Jon Busch has confronted just about every conceivable shot on goal in his 17-year professional career. He’s jousted with target men galore, stood firm on breakaways and made spectacular leaping saves.
But Busch doesn’t consider himself to be a hero. That distinction belongs to people who risk their lives so he can chase a ball around.
So Busch has taken steps to help the country’s true saviors, donating to the Navy SEAL Foundation, which provides support and assistance to the Naval Special Warfare community and their families.
When the Quakes host the LA Galaxy on Saturday, June 29, at Stanford Stadium, on Military Appreciation Night, fans that purchase the “Saves for SEALs Supporters’ Section" package for $200 will receive four tickets to the match, four commemorative T-shirts, and get to watch the postgame fireworks show with the MLS All-Star keeper. With the club’s match, Busch helped raise $8,100 last season for the Navy SEAL Foundation.
Busch’s deep connection with the Navy SEALs began formulating on one of the country’s darkest days: Sept. 11, 2001, or 9/11. He lost a cousin in the 9/11 attacks, a firefighter who perished in the collapse of the Twin Towers. Then, in August 2011, after a U.S. Boeing Chinook military helicopter was shot down in Afghanistan, killing all 38 people on board, including 15 members of elite Navy SEAL Team Six, Busch knew he had to do something.
“For me, it was the clarity I was looking for that said ‘this is the direction I need to go,’ ” Busch said. “I want to help these families because they’re still here. There’s wives, there’s kids, and everybody. Those are the ones that need the help. That event in August kind of shook me and gave me the direction that I needed.”
Thus, in 2011, to commemorate the 10th anniversary of 9/11, Busch auctioned off two pair of cleats and two pair of gloves and raised $3,000 to $4,000.
Last summer, when the Quakes rallied for a 4-3 win over the Galaxy in front of 51,000 people at Stanford on Military Appreciation Night, Busch auctioned autographed game-worn gloves with a Special Operations patch sewn on, and cleats with “9-11-01” and “Never Forget” imprinted on the shoes.
But Busch isn’t in this for personal glory.
“I don’t want it to be anything about Jon Busch,” he said. “I wanted to make sure it was about giving back to these guys who can’t get any recognition, don’t want any recognition, but they’re willing to put their lives on the line and do the so-called dirty work in order for us to have our freedom. To make it simple: I’ve been a professional soccer player for 17 years simply because people like this are so unselfish and willing to do what they do, so I have that freedom to play.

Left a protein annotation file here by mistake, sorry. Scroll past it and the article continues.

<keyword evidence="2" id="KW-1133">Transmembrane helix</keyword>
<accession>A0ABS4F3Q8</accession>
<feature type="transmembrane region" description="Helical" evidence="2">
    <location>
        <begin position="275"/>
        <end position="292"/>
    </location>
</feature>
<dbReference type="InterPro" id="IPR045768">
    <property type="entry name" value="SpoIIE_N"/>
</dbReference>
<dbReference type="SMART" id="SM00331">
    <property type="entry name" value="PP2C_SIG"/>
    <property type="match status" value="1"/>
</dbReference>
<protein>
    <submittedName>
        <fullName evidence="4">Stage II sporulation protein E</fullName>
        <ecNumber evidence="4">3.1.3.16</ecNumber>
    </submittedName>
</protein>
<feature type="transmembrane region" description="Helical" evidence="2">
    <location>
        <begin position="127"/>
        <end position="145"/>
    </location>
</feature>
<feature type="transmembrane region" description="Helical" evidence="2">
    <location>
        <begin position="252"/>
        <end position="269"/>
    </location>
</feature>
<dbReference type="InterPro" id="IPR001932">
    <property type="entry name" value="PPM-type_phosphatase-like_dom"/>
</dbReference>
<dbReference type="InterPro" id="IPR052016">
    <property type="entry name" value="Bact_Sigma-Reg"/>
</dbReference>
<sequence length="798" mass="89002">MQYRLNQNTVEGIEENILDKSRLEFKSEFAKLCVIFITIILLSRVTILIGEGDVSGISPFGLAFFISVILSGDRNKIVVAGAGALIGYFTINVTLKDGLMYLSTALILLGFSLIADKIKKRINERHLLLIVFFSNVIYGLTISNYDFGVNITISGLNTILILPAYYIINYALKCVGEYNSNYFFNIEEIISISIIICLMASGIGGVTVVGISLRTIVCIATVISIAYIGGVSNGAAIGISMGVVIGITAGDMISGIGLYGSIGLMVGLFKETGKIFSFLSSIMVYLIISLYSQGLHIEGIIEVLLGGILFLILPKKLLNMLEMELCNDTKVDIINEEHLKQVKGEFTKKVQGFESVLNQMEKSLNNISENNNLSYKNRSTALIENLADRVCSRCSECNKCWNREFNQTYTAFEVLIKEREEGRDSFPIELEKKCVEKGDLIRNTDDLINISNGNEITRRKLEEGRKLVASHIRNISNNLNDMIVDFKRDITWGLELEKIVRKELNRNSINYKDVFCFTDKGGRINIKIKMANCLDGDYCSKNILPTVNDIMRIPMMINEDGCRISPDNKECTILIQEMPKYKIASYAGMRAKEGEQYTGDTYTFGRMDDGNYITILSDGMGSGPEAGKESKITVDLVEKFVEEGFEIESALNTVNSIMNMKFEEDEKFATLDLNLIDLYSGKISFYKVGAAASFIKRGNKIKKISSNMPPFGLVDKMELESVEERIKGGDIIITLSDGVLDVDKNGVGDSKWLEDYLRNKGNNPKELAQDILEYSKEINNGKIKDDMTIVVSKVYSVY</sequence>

“It’s been absolutely amazing, the people I’ve met, the phone calls, or the emails I’ve received. I’ve met some of these guys now, and they absolutely just blow me away. My wife always tells me: It’s changed my life forever. I see things totally different now in life.”
Late last season, Busch got an interesting item delivered to the Quakes office. It encapsulated his relationship with the SEALs.
“It was this stuff called FrogFuel,” Busch said, still sounding amazed. “I go, ‘What the heck is this? I’ve never heard of it.’ It is kind of a protein goo that you basically just shoot in your mouth, and it’s made by two ex-SEAL guys. It basically gives you added protein and stuff while you’re working out. It was made for those guys when they’re over there on their missions or whatever. All I got was two boxes of this. No note, no nothing.”
So Busch put on his detective cap, and emailed the guy who'd sent him the mysterious package.
“He emailed me back: From the Navy SEAL family. We just want to say thank you for what you’re doing. It’s absolutely amazing what you’re doing for us and we want you to know that maybe you don’t really know it and a lot of people don’t tell you, but everybody in the Navy SEAL family knows who you are.’ It absolutely blew me away because I’m sitting there. I’m getting emotional talking about it.
"It’s just, I look at these guys. I play soccer for a living. These guys put their lives on the line every day when they go out, and they’re thanking me for what I’m doing for them. To me, that’s amazing. It should be the other way around. It’s really cool because they all know about it. They all know what we’re doing, and they’re stoked about it.”